My wife passed me a blog post from The Bitchy Stitcher summarizing an in-depth discussion she had with a JoAnn’s store manager. (Link here.) What a great blog nickname…”The Bitchy Stitcher”…
I strongly recommend reading this lengthy post. The post, along with the excellent comment stream at the bottom, gives us an unusually interesting and varied peek inside daily operations at a mass market retail store.
There’s no “smoking gun”. And there’s no “blame the headquarters guys” here – although I suppose it verges on that kind of sentiment by talking through some of the store level frustrations. But there are smart comments that walk this back.
I wanted to share it because this is the real world – unfiltered by bland corporate spin or consumer advocate self-righteousness. It’s quite fresh to find a description of the real challenges facing store personnel.
And it gives me real sympathy for the challenges at JoAnn’s – sympathy for store employees, store managers, and corporate management. They have tough jobs and should be respected for them.
These probably project to most of mass retail. That said, we can’t excuse every poor choice – corporate policy efforts can be very short-sighted and ill conceived, some clerks are bad, and some store management is ineffective. (To get an idea of this reality, see the comment about “branded greetings” from a Walgreen’s employee on my Walgreen’s post at this link.)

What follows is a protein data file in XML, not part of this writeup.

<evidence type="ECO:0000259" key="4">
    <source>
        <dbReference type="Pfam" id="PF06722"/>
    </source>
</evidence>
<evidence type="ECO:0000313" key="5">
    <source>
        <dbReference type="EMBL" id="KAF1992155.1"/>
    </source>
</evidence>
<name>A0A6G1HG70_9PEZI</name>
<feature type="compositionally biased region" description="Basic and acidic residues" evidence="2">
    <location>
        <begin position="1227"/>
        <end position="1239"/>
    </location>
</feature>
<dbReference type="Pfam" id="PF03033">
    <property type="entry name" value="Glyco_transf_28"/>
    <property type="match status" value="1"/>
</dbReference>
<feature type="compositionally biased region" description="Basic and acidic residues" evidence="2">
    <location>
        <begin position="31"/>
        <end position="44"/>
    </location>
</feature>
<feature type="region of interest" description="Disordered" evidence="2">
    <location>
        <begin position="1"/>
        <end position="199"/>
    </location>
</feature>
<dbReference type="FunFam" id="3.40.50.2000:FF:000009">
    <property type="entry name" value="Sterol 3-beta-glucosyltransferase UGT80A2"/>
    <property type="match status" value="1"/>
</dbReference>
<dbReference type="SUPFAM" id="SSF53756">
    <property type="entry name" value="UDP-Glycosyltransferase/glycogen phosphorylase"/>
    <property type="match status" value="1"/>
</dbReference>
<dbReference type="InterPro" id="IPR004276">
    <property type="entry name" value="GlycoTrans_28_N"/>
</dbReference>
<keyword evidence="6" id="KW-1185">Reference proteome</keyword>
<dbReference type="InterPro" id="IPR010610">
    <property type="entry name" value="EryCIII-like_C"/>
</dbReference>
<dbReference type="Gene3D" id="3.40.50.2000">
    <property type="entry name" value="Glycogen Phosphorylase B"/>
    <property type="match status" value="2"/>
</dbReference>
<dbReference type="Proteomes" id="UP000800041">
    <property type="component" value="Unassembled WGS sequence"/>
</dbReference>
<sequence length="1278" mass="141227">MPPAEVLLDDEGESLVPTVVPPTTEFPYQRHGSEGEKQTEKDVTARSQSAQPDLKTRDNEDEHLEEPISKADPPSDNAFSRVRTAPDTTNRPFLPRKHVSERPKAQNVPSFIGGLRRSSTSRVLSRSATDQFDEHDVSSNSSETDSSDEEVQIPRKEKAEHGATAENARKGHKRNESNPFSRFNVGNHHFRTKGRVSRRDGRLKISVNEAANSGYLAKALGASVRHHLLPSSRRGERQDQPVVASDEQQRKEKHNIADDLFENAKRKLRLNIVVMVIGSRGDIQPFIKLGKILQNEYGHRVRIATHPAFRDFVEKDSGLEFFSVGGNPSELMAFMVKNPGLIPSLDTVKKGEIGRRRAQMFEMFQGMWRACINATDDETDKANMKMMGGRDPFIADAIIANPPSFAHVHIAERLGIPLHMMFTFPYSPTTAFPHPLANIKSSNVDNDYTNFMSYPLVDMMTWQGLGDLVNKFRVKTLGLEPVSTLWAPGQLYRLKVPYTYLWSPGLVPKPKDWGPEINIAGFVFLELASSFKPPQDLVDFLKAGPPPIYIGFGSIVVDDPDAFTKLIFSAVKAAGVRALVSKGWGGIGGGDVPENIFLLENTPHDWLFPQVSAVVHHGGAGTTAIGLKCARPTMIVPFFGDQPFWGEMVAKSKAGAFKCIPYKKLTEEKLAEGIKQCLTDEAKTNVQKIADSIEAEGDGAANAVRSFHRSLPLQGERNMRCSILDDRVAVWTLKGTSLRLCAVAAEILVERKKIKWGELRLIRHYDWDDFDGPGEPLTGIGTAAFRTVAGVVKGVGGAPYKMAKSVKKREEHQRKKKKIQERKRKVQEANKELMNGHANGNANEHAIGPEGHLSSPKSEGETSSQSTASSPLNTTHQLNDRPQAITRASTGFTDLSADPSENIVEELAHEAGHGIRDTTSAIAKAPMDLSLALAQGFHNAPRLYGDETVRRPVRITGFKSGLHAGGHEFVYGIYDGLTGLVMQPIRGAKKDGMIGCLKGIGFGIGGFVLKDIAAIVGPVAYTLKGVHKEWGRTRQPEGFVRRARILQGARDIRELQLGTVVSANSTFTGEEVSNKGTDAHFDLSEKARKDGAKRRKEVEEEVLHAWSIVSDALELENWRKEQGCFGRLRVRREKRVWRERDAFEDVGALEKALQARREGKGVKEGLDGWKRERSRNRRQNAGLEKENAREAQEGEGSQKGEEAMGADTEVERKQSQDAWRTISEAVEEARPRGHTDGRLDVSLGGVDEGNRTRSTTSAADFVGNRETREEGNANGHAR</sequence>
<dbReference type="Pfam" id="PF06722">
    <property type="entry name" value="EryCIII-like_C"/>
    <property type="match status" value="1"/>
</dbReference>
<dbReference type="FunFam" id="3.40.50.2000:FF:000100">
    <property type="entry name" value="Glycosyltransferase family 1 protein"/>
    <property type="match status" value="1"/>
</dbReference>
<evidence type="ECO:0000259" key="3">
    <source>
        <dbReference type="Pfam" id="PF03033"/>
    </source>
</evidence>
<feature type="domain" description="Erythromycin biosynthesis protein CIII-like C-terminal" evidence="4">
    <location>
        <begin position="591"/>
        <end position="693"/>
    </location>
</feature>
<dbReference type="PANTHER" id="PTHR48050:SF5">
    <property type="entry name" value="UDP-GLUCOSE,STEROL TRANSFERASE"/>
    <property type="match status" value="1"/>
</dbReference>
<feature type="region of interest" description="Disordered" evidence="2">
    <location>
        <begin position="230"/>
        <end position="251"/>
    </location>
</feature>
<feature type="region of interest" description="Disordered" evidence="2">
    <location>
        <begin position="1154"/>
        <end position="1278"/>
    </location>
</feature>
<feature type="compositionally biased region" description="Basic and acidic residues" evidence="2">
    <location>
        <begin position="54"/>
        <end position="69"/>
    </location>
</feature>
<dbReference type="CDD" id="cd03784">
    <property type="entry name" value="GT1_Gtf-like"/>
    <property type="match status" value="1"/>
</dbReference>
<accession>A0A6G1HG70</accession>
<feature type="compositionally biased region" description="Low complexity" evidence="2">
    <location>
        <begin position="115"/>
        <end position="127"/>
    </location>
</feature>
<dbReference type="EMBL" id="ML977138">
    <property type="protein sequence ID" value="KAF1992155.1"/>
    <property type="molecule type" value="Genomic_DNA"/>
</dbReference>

And let’s not avoid the truth that similar problems abound for online stores. We’ve started seeing expose’s about conditions in Amazon warehouses (link here). While there’s no “store” for online selling the telemarketing, email customer service, pick-n-pack operations, and the rest involved with mass online selling bring up questions that are just as thorny.
A few things strike me in all this:
1. I’m reminded of the restaurant worker realities revealed in the book “Nickled and Dimed” – specifically the pressures put onto employees to fill every minute with work in order to reduce that restaurant’s payroll. And how that process hurts their ability to help customers.
2. There is a surprising level of micro-management in stores (and it’s worse at Amazon – perhaps we should call it nano-management). Yet, your customers will get their best impression of your store when the help is engaged and have a reasonable amount of ability for independent action.
3. Bureaucracies blow it with big most corporate mandates like the Walgreen’s “brand greeting”. As a brand expert, I can assure you the greeting does nothing to add to your brand. An employee actively helping the customer – now THAT’s great branding. But, truth is that someone at corporate probably got a promotion for the idea.
4. Marketing departments are taking dangerous steps when they broadcast “how far out of their way” a retailer will go to help frustrated consumers. It simply isn’t practical to deliver these exceptions on a daily basis, with the number of staff a company can afford to put into a store, and with corporate mandates consuming large parts of their time.
Thanks to the Bitchy Stitcher for posting this.
Yet instead of focusing on the difficulties alone, it’s interesting to remember what emerges out of this complicated reality at these stores. The people (at all levels) who solve these problems end up delivering an amazing richness of products and experiences that enhance our lives.
Copyright 2014 – Doug Garnett – All Rights Reserved